Faithful in our work, faithful with our worship, faithful with our wealth and
We ought to be faithful to our word.
Proverbs 12:22 says, “Lying lips are an abomination to the Lord, but those who deal truthfully are His delight.”
It is really true that you are no better than your word.  I still believe that the weakest handshake should be better than the strongest ink on any contract.  Have you ever thought about the fact that your word is the only thing not worth giving unless you keep it?  To do otherwise is to be unfaithful.
Finally, we ought to be faithful in our witness. 
In Revelation 1:5, Jesus Christ is called “the faithful witness.”
We ought to be faithful in sharing Jesus with those who are lost; not to do so is to be unfaithful, and I remind you in all of these areas and more, God is going to require accountability.
Finally, notice
3.  How God Rewards Dependability
verses 20-23
Do you see here how even though one person had more talents than the other one (and probably more abilities), they each received an equal reward?  Friend, the Lord Jesus is not looking for equal success.  He is looking for total faithfulness. 
Get this down.  Rewards are not going to be given according to ability, nor even according to responsibility, but according to dependability. 
1 Corinthians 3:8 says, “Each one will receive his own reward according to his own labor.”
You are not accountable for being the best, but you are accountable for doing your best. 
If you can’t be a highway, then just be a trail;
If you can’t be the sun, be a star;
It isn’t by size that you win or you fail;
Be the best of whatever you are.
You see, faithfulness is not a matter of temporary success, church recognition, or popularity.  It is simply a matter of doing your best with the talents, abilities, and opportunities that God has given to you.
Did you know that real faithfulness is seen not in big things; it’s seen in small things.  Do you notice that in verses 21 and 23 the master says to both of these servants, “You were faithful over a few things.”
What’s wrong with most people is that they think they are too good for the small things.  They want to get on with the big things.  Longfellow once said, “Most people would succeed in small things if they were not troubled with great ambition.”   
I heard about a man who was talking to a big tall strapping giant of a fellow.  He said, “If I were as big, tall, and strong as you, I would go out in the woods, find the biggest bear I could find and wrestle him right down to the ground.” That man just looked at him and said, “There are plenty of little bears in the woods.”
Some people say, “If I just had a million dollars all the things I would do for god.” The fact is, you’ll do the same thing with a million that you would do with a hundred.
Jesus said in Luke 16:10, “He who is faithful in what is least is faithful also in much; and he who is unjust in what is least is unjust also in much.”
You know, big things are really made up of small things. Did you ever think about that?  Just a few years ago, there was a great fuss about Y2K.  A brand new millennium was beginning.  Well, what is a millennium? 
A millennium is a set of 10 centuries; centuries are made up of decades; decades are made up of years; years are made up of months; months are made up of weeks; weeks are made up of days; days are made of hours; hours are made up of minutes; minutes are made up of seconds; and seconds are made up of moments.  It’s the little things that make up the big things.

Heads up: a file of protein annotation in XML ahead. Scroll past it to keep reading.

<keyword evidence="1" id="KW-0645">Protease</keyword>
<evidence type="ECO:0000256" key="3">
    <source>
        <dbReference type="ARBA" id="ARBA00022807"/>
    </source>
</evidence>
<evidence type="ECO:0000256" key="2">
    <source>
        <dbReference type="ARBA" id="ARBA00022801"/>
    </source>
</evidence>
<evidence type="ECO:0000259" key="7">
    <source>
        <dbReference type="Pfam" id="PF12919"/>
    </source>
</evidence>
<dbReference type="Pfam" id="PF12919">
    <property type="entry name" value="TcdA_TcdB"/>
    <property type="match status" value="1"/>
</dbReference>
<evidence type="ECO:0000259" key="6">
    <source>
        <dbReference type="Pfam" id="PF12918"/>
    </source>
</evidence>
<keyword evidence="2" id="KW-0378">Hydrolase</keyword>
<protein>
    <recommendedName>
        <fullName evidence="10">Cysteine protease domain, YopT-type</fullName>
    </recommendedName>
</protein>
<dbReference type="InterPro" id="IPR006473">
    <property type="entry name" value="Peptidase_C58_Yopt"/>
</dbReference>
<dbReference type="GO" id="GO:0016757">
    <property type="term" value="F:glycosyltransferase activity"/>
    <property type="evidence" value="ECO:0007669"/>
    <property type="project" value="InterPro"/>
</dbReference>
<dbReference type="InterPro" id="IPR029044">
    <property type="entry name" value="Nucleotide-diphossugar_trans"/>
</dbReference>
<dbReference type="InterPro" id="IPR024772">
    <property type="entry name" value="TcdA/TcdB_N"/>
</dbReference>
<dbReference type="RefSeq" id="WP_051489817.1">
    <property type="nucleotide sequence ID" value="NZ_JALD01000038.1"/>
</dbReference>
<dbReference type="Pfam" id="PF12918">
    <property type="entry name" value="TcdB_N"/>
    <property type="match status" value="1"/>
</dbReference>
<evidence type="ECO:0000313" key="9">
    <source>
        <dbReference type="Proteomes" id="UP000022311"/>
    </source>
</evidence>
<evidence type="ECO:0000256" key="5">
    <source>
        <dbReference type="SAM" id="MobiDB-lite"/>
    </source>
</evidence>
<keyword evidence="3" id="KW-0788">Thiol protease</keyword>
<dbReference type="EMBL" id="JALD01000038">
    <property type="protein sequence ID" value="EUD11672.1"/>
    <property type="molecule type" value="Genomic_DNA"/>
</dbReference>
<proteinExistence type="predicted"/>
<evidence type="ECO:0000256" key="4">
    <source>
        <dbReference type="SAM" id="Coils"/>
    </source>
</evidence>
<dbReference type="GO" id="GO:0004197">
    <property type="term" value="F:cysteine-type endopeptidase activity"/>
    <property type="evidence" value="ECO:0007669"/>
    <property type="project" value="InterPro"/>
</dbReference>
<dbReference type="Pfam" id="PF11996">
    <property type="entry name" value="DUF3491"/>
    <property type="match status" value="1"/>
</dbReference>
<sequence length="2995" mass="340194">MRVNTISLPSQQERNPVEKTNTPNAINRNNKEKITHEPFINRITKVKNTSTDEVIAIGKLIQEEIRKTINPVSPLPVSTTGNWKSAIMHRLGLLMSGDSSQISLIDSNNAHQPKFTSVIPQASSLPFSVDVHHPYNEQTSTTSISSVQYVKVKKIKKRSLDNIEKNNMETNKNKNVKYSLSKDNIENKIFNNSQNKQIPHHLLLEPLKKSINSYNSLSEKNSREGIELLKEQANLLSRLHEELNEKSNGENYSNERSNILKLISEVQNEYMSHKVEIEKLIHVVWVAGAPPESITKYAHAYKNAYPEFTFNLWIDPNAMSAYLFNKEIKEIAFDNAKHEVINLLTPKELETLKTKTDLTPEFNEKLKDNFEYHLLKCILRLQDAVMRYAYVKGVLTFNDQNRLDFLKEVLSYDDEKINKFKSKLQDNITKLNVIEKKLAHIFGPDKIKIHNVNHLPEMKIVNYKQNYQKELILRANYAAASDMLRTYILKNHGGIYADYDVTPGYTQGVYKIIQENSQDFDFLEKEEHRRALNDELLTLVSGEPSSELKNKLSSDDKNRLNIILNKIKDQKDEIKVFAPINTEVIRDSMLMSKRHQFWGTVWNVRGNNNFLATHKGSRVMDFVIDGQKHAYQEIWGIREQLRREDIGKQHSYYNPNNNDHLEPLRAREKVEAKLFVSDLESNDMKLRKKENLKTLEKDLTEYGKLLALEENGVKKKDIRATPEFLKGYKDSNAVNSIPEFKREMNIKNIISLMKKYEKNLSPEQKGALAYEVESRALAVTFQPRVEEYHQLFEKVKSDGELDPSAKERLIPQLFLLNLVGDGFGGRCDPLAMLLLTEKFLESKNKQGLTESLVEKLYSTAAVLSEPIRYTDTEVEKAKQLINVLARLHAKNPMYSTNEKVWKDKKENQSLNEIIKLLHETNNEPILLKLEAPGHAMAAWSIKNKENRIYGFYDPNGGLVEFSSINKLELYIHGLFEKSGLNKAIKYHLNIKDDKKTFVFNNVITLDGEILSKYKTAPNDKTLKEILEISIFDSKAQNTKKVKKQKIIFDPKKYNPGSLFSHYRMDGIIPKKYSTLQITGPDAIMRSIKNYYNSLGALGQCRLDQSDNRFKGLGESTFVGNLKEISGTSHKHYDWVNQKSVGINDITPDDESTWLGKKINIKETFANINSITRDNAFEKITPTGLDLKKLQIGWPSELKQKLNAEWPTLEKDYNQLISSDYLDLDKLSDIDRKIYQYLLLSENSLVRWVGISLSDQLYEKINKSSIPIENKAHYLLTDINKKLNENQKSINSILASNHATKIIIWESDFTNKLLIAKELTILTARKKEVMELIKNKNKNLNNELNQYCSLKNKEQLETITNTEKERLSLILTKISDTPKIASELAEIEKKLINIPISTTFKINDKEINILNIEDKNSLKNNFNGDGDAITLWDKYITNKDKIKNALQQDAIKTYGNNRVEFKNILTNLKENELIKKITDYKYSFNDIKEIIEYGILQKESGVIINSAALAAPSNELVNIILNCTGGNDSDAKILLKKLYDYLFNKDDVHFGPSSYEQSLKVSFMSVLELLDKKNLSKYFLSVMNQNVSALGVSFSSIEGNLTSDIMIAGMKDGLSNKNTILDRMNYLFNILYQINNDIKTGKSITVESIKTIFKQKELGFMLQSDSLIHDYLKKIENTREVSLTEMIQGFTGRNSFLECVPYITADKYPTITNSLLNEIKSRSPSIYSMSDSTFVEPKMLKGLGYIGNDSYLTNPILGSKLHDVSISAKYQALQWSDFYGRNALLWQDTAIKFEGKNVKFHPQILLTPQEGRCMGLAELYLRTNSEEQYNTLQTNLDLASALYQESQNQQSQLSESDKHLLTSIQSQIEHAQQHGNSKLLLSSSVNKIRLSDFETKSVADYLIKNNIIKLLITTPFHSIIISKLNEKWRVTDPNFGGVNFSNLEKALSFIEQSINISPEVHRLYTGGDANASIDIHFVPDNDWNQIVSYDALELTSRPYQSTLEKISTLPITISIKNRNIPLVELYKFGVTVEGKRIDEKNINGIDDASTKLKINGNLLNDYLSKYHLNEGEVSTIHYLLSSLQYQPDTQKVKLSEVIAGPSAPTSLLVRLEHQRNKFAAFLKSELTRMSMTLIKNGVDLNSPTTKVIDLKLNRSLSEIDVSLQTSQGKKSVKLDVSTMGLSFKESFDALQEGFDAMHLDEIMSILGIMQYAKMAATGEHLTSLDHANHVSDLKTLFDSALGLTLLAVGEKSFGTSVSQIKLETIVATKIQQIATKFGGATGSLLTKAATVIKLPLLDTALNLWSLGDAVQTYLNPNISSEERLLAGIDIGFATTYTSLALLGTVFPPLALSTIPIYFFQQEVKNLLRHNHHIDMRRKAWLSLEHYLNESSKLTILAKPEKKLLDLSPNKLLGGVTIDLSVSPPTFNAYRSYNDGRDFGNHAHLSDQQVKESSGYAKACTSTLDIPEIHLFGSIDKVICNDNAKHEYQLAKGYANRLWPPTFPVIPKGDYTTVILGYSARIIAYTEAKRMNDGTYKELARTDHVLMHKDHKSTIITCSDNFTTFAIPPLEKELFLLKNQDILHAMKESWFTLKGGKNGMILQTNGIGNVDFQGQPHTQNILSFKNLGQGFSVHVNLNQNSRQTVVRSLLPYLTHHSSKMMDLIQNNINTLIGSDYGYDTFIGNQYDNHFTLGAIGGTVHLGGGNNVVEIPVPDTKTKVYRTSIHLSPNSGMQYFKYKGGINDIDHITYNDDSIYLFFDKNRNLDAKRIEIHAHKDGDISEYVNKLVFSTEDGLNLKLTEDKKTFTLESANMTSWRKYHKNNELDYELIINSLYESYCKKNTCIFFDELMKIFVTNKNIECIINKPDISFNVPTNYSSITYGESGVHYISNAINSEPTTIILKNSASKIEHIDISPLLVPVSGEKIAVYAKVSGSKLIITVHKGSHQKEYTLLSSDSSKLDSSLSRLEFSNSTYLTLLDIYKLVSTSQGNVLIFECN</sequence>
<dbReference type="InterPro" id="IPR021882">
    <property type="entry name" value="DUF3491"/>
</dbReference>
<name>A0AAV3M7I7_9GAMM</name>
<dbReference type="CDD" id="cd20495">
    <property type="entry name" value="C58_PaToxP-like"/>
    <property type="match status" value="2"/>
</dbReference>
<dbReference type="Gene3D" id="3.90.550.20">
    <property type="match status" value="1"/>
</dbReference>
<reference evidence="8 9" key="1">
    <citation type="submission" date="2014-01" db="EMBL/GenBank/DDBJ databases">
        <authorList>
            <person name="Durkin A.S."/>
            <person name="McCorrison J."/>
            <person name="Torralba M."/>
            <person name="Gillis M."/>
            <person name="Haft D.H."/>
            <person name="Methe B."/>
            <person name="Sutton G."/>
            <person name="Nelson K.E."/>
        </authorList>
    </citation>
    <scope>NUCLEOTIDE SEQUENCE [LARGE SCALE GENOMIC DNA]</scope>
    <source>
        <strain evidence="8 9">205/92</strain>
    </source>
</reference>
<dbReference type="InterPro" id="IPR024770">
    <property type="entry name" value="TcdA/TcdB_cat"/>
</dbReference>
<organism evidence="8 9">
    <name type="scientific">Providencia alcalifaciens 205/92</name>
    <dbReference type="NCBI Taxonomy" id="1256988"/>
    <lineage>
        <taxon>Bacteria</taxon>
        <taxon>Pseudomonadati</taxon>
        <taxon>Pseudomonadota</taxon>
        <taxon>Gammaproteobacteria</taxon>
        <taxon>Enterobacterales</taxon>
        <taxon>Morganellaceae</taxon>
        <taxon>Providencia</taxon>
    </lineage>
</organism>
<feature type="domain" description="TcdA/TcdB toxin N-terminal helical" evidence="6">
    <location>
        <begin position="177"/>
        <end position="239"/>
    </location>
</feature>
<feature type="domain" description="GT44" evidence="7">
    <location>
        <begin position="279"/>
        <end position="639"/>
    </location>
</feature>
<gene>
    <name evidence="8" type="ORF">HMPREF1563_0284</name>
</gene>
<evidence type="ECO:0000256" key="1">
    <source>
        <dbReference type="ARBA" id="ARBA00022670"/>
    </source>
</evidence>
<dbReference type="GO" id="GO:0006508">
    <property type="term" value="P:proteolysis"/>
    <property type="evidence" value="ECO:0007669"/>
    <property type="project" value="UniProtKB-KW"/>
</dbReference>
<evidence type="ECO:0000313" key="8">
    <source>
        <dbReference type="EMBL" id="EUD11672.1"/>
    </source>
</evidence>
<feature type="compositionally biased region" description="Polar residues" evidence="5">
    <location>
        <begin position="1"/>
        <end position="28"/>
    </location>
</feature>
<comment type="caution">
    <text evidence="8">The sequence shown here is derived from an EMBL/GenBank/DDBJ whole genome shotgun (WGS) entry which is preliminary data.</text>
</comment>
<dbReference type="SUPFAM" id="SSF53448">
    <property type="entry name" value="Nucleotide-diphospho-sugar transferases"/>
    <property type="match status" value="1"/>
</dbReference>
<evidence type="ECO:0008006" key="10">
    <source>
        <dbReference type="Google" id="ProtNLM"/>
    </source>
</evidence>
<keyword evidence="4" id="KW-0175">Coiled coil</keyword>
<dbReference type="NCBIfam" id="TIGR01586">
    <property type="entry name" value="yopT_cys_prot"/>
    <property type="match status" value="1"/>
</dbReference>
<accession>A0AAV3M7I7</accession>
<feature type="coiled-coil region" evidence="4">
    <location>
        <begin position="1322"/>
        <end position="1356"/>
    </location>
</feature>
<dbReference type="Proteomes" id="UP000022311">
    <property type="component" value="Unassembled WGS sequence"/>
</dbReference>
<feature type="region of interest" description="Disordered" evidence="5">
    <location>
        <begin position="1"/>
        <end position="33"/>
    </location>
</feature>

I asked Lisa the other day if she married me for my looks.  She said, “No, I didn’t marry you for your looks, I married you for your brains; it’s the little things that count.”
You may not think it is very important to be faithful in little things, and you may not think it is very important to be unfaithful in little things, but notice what happened to the unfaithful servant:
Verses 24-30
Now here is another great lesson to learn about using your talents for the Lord and being faithful.  You either use it or you lose it.  You all know that atrophy overtakes organs in the body that are not used. 
In mammoth cave in Kentucky, the fish in Echo River have eye sockets but no eyes.  The reason is that living in continual darkness has caused their eyes to disappear because they were not able to function. 
What is true of their eyes is also true of the gifts and abilities God has given you; if you do not use gifts here on earth, you will not have the opportunity to use your gifts up in heaven.      
I don’t know about you, but the only thing I really care about is to come to the end of my life and have the Lord Jesus say to me, “Well done, good and faithful servant.”
I heard about a man who was eating at a restaurant and he was furious when they brought his steak because it was rare.  He said, “Waiter, come over here.” The waiter came over, and he said, “Didn’t you hear me say 'well done’?” The waiter said, “Oh, thank you very much sir, I hardly ever get a compliment around here.”
Well, I tell you there is no higher compliment or greater reward than simply hearing Jesus say, “Well done.”
We are living in a day when people are trying to get all kinds of academic degrees.  There is the PhD. the D.D., the M.D., the Th.D and on and on the list goes.   But I think we ought to be looking for the W.D., “Well done, good and faithful servant.”
More than two hundred years ago, when the United States Marine Corps was being formed, much time was given to considering an appropriate motto.   
They finally chose the Latin phrase: Semper Fidelis.  Semper Fidelis is engraved on the mind of every United States Marine.  What does it mean?  Always faithful.
Now those are two very powerful words, but the more important of the two is the first because it explains “how “a marine is to be faithful. 
A marine is not to be faithful only when it is convenient, only when he feels like it, only when it will make him happy.  Semper fidelis means always faithful, regardless of the cost.
The fruit of the spirit is faithfulness.  The greatest ability is dependability, and it is to that faithful servant that Jesus will say, “Well done.”
Let’s pray